Even former deputy prime minister Nick Clegg was inconvenienced by trees and bad weather, saying he was late for an election campaign event in Sheffield because of the conditions. “As the train was speeding out of Derby there was quite a sort of shuddering impact because the train hit what I assume was quite a large tree across the track. So the train was stopped until the tree was removed and disgorged from between the wheels of the front carriage and then we moved on, so all was well and nobody was hurt.”

Homeowners should always pay close attention to the weather reports so they can prepare for high winds and not worry that their trees could come down. Any dead trees should be removed, while overhanging branches that come near structures should be cut down as well.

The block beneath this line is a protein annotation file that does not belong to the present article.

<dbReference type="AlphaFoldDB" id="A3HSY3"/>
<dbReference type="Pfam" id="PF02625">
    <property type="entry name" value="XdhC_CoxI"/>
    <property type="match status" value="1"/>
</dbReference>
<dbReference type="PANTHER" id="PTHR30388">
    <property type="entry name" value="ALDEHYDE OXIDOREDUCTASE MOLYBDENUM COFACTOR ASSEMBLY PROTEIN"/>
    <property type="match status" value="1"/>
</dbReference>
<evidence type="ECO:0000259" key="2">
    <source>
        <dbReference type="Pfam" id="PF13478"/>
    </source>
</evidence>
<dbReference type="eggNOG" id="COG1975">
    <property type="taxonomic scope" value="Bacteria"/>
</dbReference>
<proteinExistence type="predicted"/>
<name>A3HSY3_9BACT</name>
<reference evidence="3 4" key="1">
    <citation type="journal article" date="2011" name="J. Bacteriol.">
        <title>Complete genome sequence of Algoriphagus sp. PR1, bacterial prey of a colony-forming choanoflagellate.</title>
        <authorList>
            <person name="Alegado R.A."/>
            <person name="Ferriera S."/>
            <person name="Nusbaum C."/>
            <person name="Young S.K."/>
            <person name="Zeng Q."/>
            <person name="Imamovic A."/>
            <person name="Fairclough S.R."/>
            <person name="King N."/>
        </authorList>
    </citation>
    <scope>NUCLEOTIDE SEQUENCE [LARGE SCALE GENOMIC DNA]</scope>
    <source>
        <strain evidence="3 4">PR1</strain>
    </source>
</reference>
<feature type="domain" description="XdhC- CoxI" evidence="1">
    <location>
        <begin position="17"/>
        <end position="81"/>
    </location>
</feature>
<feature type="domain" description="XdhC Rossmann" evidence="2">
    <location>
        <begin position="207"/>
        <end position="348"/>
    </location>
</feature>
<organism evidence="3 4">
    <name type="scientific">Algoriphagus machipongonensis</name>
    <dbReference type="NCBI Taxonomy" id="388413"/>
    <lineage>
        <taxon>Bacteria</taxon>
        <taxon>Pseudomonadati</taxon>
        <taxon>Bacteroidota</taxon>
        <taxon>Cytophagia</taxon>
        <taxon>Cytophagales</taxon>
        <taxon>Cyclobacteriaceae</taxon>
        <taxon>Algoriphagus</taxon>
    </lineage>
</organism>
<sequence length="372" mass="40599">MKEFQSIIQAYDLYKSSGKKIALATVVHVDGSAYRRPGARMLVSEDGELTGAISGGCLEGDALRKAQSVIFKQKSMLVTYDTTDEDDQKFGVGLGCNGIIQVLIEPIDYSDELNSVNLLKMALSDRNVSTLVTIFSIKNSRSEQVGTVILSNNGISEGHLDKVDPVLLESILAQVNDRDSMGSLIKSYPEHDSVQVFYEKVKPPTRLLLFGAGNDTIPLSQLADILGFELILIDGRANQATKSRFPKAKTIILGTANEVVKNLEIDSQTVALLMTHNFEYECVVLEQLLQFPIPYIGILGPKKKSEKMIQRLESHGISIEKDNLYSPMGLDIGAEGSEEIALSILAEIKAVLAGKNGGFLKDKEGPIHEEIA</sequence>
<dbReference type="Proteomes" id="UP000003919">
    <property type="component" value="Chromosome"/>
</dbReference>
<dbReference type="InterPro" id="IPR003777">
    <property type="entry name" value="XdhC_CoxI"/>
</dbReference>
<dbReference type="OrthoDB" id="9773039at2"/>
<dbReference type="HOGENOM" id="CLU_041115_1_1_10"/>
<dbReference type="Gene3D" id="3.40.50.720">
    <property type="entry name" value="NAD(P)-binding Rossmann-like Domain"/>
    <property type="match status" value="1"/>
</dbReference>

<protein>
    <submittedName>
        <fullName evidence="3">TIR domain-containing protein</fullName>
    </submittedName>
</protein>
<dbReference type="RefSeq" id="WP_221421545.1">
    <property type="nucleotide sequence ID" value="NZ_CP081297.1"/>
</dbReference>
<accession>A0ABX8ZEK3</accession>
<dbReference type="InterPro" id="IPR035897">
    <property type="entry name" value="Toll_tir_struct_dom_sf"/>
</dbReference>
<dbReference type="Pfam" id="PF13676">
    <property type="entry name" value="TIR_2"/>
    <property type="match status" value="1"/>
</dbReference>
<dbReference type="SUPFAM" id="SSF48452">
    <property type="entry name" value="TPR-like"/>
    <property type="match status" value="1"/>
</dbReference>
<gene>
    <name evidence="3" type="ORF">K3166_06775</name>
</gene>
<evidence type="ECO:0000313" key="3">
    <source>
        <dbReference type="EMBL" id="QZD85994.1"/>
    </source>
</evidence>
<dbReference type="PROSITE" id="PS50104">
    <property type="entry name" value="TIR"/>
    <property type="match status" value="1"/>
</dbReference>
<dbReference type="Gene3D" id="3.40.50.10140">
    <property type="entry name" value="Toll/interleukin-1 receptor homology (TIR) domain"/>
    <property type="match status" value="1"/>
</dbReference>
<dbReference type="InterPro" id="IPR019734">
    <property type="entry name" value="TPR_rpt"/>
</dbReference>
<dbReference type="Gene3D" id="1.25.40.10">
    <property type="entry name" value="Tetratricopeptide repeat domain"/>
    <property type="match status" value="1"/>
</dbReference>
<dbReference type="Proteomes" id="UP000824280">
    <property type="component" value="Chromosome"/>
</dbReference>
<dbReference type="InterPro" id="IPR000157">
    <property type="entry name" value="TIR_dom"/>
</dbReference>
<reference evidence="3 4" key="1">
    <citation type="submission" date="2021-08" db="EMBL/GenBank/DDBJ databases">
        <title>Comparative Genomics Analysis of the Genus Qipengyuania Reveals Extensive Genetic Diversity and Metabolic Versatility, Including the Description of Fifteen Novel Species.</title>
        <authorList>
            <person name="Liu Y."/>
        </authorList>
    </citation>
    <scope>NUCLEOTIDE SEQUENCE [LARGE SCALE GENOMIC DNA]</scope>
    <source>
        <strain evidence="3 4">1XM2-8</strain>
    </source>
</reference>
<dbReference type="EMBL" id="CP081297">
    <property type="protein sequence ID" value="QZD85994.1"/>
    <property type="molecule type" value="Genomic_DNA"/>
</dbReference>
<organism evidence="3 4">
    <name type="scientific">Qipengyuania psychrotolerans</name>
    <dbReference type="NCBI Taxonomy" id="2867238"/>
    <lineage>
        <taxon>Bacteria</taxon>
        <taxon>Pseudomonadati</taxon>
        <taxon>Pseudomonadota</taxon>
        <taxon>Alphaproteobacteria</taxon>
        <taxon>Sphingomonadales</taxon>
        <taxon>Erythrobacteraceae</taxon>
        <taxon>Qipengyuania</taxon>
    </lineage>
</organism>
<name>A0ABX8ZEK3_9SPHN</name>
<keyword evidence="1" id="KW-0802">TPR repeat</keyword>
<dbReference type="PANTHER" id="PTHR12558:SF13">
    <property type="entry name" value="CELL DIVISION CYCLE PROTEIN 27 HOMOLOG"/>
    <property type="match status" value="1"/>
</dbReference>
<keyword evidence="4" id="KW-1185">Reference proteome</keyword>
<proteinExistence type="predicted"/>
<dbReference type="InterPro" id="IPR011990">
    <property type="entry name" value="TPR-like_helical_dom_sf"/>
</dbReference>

Remember that falling trees and any debris blowing about in strong winds and storms can result in both fatalities and structural damage – and it’s your responsibility to maintain the trees in your garden, so trimming them back and removing weak branches is certainly advisable if a storm is brewing.

However, it’s rare for trees to fall over or drop limbs because they’re too big. You’d be wise to prune back large trees rather than top them, since topping can result in potentially hazardous rotten trees. Topping can lead to the rapid growth of smaller limbs that are therefore weaker and more likely to fall from the tree. Pruning, however, can reduce the bulk of the tree, reduce wind resistance to make it safer and also allow more wind to pass through it.

Get in touch with a local tree surgeon for further advice. The best time to prune a tree is in the first ten years after it’s been planted so you can train it properly and promote good form and growth. If you’d like to find out more, get in touch with us at Arbormedics today.